I most enjoy traveling when I learn a little about the lives of the people we encounter.
The second night of Summerpalooza21 we stayed with a Harvest Hosts participant. We rolled into the Rush Creek Distillery in Harvard, Illinois at around 3PM. The distillery was situated among a few other buildings in what looked to be a former cornfield. I hopped out of the RV and went inside to identify ourselves and to find out where we should park the rig . I opened the door to find a beautiful bar area in full swing. Everyone was very jolly indeed for 3:00 on a Friday afternoon. I wandered into the tasting room which was a bit quieter and told the most likely looking employee-type person I ran into something lame like “Hi, I’m Pam and we’re with Harvest Hosts, wanna see my membership card?” He turned away from me and in his very best bar-volume voice said “Hey! WE LOVE HARVEST HOSTS PEOPLE! “HEY, THIS IS PAM AND SHE’S STAYING WITH US!” Everyone stared, and I waved weakly like the person in the audience who is targeted with a glaring spotlight and asked to “stand up and say a few words.” I asked if we were parked in the right place and my new friend poked his head out the door . “You’re fine! Come on in and have a drink!” I allowed as we would after we got settled.
A little later we returned to the tasting room where we Met Mark Stricker, one of the distillery’s owner-partners and a lifelong resident of Harvard. The distillery makes craft vodka, bourbon, gin and whiskey. Ben was a bit disappointed as he is a Scotch fan, But I had fun sampling the bourbon. Mark had engineered a dispenser that looked slightly lethal, like a 3 foot long blowpipe gun. It dispensed little 1/4 shot cups for tasting samples. We asked him how he came to be at the helm of a distillery. Mark told us that he, his brother Todd and friends Jay Nolan and Jeff McCarthy were having a drink together and dreaming of starting their own business around craft spirits. Most of us talk about those kind of “if-then” dreams, right? Dreams like, “If I had the time and money, then I’d get a boat and learn to sail,” or “If I was brave enough to quit my job then I would open an art gallery,” and so on. Well, these guys had the “if-then” conversation and acted on it. I won’t go into their whole story; it’s on their website along with a cocktail recipe from each person. RCD Four Guys
Mark was a great host. In the afternoon lull before evening patrons came in we had a chance to chat. He made a big deal over the two red dogs to the point that Gumbo was smitten with him. Then again, Gumbo is smitten with everyone he meets. Dogs are gate-keepers of social interaction and Mark stated to talk about his family, telling us about his business and his family. It turned out that Mark’s third brother Kurt owned a business just behind Mark’s. Kurt Stricker’s Pound Bakery is a wholesale company that produces high-quality natural dog treats.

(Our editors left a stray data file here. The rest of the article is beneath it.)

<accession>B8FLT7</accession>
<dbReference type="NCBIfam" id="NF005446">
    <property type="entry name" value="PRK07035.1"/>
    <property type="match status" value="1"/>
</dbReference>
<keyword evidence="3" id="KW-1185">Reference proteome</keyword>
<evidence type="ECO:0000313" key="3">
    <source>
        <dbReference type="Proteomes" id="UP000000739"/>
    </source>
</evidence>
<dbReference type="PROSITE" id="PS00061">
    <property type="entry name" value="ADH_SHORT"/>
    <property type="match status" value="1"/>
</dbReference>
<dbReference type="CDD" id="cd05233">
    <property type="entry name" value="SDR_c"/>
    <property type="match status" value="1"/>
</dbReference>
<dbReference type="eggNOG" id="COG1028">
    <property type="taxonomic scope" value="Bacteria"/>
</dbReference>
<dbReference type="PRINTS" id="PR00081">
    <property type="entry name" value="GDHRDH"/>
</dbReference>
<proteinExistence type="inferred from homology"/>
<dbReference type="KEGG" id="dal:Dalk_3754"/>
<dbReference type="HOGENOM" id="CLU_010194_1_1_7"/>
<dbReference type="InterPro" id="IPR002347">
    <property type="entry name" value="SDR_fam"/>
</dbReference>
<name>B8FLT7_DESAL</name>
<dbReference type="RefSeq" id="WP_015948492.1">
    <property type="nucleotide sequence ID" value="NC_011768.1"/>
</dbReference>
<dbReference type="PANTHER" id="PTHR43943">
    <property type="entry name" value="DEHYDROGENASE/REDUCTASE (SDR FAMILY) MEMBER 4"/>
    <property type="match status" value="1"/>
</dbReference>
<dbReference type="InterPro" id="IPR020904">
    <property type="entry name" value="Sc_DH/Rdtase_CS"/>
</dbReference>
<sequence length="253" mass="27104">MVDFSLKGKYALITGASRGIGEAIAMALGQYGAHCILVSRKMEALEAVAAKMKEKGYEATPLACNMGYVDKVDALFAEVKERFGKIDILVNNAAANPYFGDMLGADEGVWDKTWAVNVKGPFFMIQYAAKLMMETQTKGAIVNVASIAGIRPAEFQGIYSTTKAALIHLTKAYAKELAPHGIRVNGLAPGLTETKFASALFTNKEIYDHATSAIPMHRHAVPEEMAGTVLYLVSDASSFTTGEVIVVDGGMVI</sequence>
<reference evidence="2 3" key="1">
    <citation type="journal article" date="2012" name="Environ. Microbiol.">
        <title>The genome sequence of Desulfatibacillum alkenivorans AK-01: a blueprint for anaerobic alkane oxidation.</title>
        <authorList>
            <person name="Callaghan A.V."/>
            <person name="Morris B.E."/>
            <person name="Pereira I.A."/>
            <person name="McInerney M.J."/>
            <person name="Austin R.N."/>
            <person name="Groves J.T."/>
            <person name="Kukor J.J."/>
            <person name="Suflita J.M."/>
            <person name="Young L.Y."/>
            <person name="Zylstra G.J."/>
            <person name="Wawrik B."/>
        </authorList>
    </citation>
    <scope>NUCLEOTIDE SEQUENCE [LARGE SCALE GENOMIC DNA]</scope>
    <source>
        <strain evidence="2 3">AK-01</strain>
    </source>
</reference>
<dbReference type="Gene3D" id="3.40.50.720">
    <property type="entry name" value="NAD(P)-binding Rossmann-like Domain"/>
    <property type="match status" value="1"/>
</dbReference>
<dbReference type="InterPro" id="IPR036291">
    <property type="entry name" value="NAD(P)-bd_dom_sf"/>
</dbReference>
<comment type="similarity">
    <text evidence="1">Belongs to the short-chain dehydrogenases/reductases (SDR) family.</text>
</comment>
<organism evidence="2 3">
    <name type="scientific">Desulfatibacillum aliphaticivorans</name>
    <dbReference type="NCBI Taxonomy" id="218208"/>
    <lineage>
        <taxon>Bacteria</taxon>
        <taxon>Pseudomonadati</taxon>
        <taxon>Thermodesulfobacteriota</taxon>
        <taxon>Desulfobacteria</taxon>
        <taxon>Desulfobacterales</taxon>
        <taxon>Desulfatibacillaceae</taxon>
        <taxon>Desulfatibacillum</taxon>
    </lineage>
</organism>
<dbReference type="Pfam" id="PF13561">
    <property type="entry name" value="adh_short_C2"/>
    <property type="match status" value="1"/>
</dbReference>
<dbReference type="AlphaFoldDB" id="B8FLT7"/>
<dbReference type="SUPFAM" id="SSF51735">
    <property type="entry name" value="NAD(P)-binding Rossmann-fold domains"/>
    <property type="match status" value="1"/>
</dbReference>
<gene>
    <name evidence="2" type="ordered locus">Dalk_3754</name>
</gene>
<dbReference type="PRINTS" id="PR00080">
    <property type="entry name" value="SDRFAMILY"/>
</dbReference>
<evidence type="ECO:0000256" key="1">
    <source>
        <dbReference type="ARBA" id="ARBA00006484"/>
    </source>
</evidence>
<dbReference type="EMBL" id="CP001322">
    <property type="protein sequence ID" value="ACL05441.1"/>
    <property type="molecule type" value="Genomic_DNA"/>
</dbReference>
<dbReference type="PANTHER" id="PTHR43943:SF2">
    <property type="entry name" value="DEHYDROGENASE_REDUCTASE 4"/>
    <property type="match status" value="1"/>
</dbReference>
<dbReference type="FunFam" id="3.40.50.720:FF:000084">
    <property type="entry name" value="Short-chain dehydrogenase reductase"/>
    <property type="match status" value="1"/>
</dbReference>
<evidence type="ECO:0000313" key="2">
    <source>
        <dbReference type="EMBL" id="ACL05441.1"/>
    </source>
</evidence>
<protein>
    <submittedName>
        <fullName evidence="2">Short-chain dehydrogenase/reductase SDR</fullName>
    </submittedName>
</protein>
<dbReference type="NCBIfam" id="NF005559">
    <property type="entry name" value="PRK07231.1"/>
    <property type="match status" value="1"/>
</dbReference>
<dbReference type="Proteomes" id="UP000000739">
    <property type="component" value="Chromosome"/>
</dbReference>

I wondered how three brothers came to be such successful entrepreneurs. Mark had mentioned that he and his brothers worked in the family bakery before they became business people. I did a little internet research—I figured it wouldn’t be too hard to find a family of bakers in small-town Harvard. It turns out that the Stricker boys represent the third generation of a family of professional bakers. The Stricker family has operated the Swiss Maid Bakery in Harvard since 1943. There are six Stricker brothers in total; the brothers acquired their business acumen working in their parents’ bakery. It makes perfect sense. Baking is both an art and a science. Quality ingredients are key to good bread. Get the formula wrong and the dough won’t rise. Kneading and shaping the dough just so ensures a beautiful product. Baking at the right temperature makes the difference between a delicious crust and tender crumb or a dry tough product. The idea that a bunch of choosy bakers were so successful in their chosen crafts is no surprise. An appreciation for process, precision and product is necessary for running any business. Mark made a point of telling me that an important aspect of the business was that in addition to producing quality spirits, the business had to be a source of fun for him, his partners and his customers. Judging from our experience at the distillery, they have most definitely met both the quality and fun criteria. Business has been taking off at the distillery, so much that they need to ramp up production. The distilling building is getting a new addition to accommodate their need to expand. My research turned up an excellent article about the brothers, their businesses and their parents’ bakery. In case you’re wondering, all six brothers have done exceedingly well. If you’re interesting in learning more, check out the story here: Stricker Swiss Maid Bakery.
We contributed to the distillery’s future by buying a couple bottles of bourbon, one for our neighbor Dave who is back home watching over our house and one for me. Ben will have to find his scotch elsewhere. That night the bar had a band and was open late. We declined as we’d gotten jolly enough in the afternoon. Truthfully I was the one who was overly jolly with my sampling–all in the interest of good journalism. Nothing is spared when it comes to accurate reporting from RedDogOnWheels! The next morning Mark and the rest of the crew were busy getting set up for a wedding reception to be held at the distillery. We waved goodbye to them; both Red Dogs crammed their heads in the window to say farewell. We pulled out just as the caterers were arriving to get set up. We just may have to make Harvard, Illinois a permanent detour on our northbound routes. You should do the same. I guarantee you’ll have fun.